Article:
BUSINESS
By Edward Gunts and Edward Gunts,Staff Writer | June 24, 1992
In the final session before its summer recess, the Baltimore City Council passed a bill that developer Leonard Attman needs in order to acquire the air rights above the sidewalk along the south side of Redwood Street, east of Charles Street.Mr. Attman wants to build a 29-story, 343,000-square-foot office tower called the Baltimore Financial Center at the southeast corner of that intersection and wants to use the air rights above the sidewalk in order to construct a less narrow building.The council ordinance, which needs the signature of Mayor Kurt L. Schmoke, would amend the financial district urban renewal plan to permit sale of the air rights.
BUSINESS
By Bob Graham and Bob Graham,SPECIAL TO THE SUN | May 10, 1998
Forest Hill offers numerous signs that it is on Harford County's fast track.Once a quiet community of large farms, Forest Hill has grown up. Where just one traffic light slowed motorists until a decade ago, the community of more than 10,000 people just north of Bel Air now boasts several traffic lights on Route 24, its main north-south artery, including the latest one at Route 24 and Osborne Parkway.A new school, Forest Lakes Elementary, opened last fall on Osborne Parkway and is already on its way to exceeding its 588-student capacity within the next four years.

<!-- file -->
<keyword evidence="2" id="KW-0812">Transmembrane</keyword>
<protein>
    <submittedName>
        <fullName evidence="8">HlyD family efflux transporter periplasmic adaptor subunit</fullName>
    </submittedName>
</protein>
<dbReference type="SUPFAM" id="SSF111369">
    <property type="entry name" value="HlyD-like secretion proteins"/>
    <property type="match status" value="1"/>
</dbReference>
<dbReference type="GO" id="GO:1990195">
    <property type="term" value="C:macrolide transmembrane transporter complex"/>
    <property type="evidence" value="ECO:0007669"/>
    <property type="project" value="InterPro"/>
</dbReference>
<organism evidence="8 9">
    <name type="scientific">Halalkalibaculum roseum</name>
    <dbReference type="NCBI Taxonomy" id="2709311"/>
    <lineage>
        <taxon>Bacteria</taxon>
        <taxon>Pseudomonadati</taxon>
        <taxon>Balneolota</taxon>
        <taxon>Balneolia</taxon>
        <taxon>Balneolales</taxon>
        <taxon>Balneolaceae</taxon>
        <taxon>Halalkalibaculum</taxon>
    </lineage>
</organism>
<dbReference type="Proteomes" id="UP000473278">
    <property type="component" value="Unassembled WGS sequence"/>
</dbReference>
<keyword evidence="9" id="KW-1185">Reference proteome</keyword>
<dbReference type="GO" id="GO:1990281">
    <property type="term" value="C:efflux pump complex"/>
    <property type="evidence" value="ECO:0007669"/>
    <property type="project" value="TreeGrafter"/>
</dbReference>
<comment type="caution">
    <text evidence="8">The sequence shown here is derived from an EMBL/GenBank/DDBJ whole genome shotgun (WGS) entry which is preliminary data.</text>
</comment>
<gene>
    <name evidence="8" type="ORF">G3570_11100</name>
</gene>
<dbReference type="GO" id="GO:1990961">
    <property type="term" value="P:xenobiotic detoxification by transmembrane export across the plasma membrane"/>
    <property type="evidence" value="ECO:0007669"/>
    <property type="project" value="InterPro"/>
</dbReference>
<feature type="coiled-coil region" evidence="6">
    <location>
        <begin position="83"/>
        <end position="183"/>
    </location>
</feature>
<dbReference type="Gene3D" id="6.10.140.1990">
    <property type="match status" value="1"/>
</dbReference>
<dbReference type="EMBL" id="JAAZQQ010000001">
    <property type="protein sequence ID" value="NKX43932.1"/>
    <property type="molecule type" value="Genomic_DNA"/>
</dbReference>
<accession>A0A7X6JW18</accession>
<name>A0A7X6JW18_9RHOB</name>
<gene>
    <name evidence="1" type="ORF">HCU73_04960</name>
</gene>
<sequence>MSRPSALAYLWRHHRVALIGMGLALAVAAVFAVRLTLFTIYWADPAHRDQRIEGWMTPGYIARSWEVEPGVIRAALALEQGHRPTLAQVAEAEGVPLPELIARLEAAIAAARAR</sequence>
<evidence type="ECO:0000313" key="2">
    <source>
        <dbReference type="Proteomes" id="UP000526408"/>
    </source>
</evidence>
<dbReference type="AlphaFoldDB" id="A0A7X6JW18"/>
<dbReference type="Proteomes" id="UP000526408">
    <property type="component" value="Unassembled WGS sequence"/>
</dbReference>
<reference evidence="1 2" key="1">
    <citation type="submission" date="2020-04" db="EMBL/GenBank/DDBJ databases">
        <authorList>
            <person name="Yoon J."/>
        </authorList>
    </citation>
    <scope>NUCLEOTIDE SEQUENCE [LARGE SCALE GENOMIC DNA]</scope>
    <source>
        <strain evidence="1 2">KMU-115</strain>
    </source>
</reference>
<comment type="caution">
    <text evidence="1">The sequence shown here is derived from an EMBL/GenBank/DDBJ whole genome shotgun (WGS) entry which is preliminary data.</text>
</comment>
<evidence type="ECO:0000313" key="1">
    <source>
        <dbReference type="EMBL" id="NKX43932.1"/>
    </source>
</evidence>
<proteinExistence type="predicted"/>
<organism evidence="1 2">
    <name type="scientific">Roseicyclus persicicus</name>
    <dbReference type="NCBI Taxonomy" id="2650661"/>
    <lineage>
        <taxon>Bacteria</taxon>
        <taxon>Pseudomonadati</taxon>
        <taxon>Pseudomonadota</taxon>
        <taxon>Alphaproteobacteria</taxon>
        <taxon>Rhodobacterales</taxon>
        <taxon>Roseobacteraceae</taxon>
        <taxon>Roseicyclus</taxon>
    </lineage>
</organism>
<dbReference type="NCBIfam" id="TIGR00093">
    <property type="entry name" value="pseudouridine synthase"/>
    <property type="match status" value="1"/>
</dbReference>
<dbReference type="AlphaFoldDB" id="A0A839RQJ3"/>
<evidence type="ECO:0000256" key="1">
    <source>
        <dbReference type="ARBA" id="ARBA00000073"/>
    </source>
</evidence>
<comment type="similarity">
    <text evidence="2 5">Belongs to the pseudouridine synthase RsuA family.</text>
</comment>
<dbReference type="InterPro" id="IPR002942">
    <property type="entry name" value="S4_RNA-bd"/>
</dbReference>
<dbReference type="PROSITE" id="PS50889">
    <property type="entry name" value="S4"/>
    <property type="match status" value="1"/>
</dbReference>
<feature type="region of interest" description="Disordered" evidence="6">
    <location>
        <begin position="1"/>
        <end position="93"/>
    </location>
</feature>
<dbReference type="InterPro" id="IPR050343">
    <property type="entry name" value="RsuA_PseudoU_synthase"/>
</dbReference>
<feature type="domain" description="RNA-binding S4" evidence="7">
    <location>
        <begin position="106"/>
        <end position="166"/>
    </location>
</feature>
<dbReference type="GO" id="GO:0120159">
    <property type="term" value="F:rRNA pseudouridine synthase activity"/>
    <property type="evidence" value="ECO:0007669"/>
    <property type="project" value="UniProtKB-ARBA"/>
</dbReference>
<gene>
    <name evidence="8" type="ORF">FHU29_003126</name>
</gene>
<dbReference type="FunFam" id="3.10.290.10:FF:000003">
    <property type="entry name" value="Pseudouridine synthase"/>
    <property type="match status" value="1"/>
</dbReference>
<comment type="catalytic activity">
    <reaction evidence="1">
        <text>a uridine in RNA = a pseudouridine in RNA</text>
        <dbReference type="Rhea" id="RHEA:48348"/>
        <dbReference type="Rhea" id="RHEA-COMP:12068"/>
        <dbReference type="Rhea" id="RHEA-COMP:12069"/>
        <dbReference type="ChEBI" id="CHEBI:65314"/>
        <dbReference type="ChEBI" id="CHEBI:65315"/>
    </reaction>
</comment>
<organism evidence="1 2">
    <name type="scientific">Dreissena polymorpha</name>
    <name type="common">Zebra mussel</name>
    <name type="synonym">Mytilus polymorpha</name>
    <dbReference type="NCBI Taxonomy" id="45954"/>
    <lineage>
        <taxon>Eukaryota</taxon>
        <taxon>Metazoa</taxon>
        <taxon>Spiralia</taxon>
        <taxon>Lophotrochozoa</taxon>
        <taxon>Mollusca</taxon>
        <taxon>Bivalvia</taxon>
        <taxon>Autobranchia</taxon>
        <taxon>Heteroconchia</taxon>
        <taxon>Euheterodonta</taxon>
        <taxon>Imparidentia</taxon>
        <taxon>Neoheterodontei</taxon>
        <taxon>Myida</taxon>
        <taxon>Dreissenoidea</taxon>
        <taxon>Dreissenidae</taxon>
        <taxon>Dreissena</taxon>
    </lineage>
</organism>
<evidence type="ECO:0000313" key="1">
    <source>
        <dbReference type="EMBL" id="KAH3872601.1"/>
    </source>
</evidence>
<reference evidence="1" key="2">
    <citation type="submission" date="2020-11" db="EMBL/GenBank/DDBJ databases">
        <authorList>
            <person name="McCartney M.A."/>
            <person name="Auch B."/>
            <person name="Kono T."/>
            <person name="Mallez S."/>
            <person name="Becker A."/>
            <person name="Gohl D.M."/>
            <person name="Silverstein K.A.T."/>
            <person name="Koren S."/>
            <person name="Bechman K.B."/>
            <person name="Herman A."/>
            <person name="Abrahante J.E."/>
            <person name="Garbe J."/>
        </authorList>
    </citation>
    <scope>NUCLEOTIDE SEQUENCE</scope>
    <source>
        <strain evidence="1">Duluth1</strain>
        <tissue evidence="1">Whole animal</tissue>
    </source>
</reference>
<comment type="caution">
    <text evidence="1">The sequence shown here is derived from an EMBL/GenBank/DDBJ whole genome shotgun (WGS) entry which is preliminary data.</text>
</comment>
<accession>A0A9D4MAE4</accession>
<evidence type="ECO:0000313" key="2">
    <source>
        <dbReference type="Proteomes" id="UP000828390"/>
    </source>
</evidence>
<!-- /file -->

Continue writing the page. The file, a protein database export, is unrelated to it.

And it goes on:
NEWS
By Jay Apperson and Jay Apperson,SUN STAFF | January 29, 1996
State transportation officials are embarking on a plan to turn air into cash, starting at the Owings Mills Metro station.They hope to offer the 37-acre, state-owned parking lot surrounding the subway station for development of offices, stores and even condos, while retaining ownership and leasing "air rights." The plan is a prototype for a broad, new push to make better use of transit centers while generating revenue and attracting more riders."The principle is, anywhere people congregate, either in their cars or on foot, has potential for development," said Sandy Apgar, a real estate consultant who chairs an advisory committee to the state Department of Transportation.
NEWS
By Dave Barry and Dave Barry,Knight Ridder/Tribune | February 28, 1999